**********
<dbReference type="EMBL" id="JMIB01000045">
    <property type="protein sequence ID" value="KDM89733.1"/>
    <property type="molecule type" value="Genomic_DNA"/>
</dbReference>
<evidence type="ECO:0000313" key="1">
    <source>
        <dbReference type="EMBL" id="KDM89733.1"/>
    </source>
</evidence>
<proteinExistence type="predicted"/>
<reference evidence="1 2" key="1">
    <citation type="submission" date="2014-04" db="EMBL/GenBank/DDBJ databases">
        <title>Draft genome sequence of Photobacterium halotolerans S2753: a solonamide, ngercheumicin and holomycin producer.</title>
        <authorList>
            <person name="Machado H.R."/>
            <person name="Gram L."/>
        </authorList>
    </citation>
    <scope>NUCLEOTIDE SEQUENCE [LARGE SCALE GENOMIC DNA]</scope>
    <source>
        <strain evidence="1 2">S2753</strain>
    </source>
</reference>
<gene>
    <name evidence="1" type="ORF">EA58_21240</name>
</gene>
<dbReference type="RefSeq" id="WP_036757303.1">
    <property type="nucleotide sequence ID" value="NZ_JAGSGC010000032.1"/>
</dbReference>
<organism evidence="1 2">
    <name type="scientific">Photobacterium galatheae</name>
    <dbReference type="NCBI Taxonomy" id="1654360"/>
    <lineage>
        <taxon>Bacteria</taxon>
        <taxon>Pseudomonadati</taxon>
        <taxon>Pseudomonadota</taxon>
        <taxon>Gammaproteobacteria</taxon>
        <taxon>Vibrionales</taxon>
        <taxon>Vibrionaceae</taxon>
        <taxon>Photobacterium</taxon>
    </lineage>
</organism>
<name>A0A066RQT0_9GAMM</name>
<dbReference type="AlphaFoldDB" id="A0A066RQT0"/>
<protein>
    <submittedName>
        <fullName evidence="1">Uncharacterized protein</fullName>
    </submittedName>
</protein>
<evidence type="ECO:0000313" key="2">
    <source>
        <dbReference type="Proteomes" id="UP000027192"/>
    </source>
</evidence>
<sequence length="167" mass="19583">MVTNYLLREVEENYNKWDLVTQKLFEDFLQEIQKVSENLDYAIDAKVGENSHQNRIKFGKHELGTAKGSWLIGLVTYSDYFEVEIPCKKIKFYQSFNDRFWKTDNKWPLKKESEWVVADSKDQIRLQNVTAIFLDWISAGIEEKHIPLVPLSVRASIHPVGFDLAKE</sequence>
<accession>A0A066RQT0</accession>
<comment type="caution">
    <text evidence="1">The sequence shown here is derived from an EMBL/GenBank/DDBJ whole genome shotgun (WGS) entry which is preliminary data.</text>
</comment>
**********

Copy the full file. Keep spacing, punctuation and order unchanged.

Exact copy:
<dbReference type="EMBL" id="JMIB01000045">
    <property type="protein sequence ID" value="KDM89733.1"/>
    <property type="molecule type" value="Genomic_DNA"/>
</dbReference>
<evidence type="ECO:0000313" key="1">
    <source>
        <dbReference type="EMBL" id="KDM89733.1"/>
    </source>
</evidence>
<proteinExistence type="predicted"/>
<reference evidence="1 2" key="1">
    <citation type="submission" date="2014-04" db="EMBL/GenBank/DDBJ databases">
        <title>Draft genome sequence of Photobacterium halotolerans S2753: a solonamide, ngercheumicin and holomycin producer.</title>
        <authorList>
            <person name="Machado H.R."/>
            <person name="Gram L."/>
        </authorList>
    </citation>
    <scope>NUCLEOTIDE SEQUENCE [LARGE SCALE GENOMIC DNA]</scope>
    <source>
        <strain evidence="1 2">S2753</strain>
    </source>
</reference>
<gene>
    <name evidence="1" type="ORF">EA58_21240</name>
</gene>
<dbReference type="RefSeq" id="WP_036757303.1">
    <property type="nucleotide sequence ID" value="NZ_JAGSGC010000032.1"/>
</dbReference>
<organism evidence="1 2">
    <name type="scientific">Photobacterium galatheae</name>
    <dbReference type="NCBI Taxonomy" id="1654360"/>
    <lineage>
        <taxon>Bacteria</taxon>
        <taxon>Pseudomonadati</taxon>
        <taxon>Pseudomonadota</taxon>
        <taxon>Gammaproteobacteria</taxon>
        <taxon>Vibrionales</taxon>
        <taxon>Vibrionaceae</taxon>
        <taxon>Photobacterium</taxon>
    </lineage>
</organism>
<name>A0A066RQT0_9GAMM</name>
<dbReference type="AlphaFoldDB" id="A0A066RQT0"/>
<protein>
    <submittedName>
        <fullName evidence="1">Uncharacterized protein</fullName>
    </submittedName>
</protein>
<evidence type="ECO:0000313" key="2">
    <source>
        <dbReference type="Proteomes" id="UP000027192"/>
    </source>
</evidence>
<sequence length="167" mass="19583">MVTNYLLREVEENYNKWDLVTQKLFEDFLQEIQKVSENLDYAIDAKVGENSHQNRIKFGKHELGTAKGSWLIGLVTYSDYFEVEIPCKKIKFYQSFNDRFWKTDNKWPLKKESEWVVADSKDQIRLQNVTAIFLDWISAGIEEKHIPLVPLSVRASIHPVGFDLAKE</sequence>
<accession>A0A066RQT0</accession>
<comment type="caution">
    <text evidence="1">The sequence shown here is derived from an EMBL/GenBank/DDBJ whole genome shotgun (WGS) entry which is preliminary data.</text>
</comment>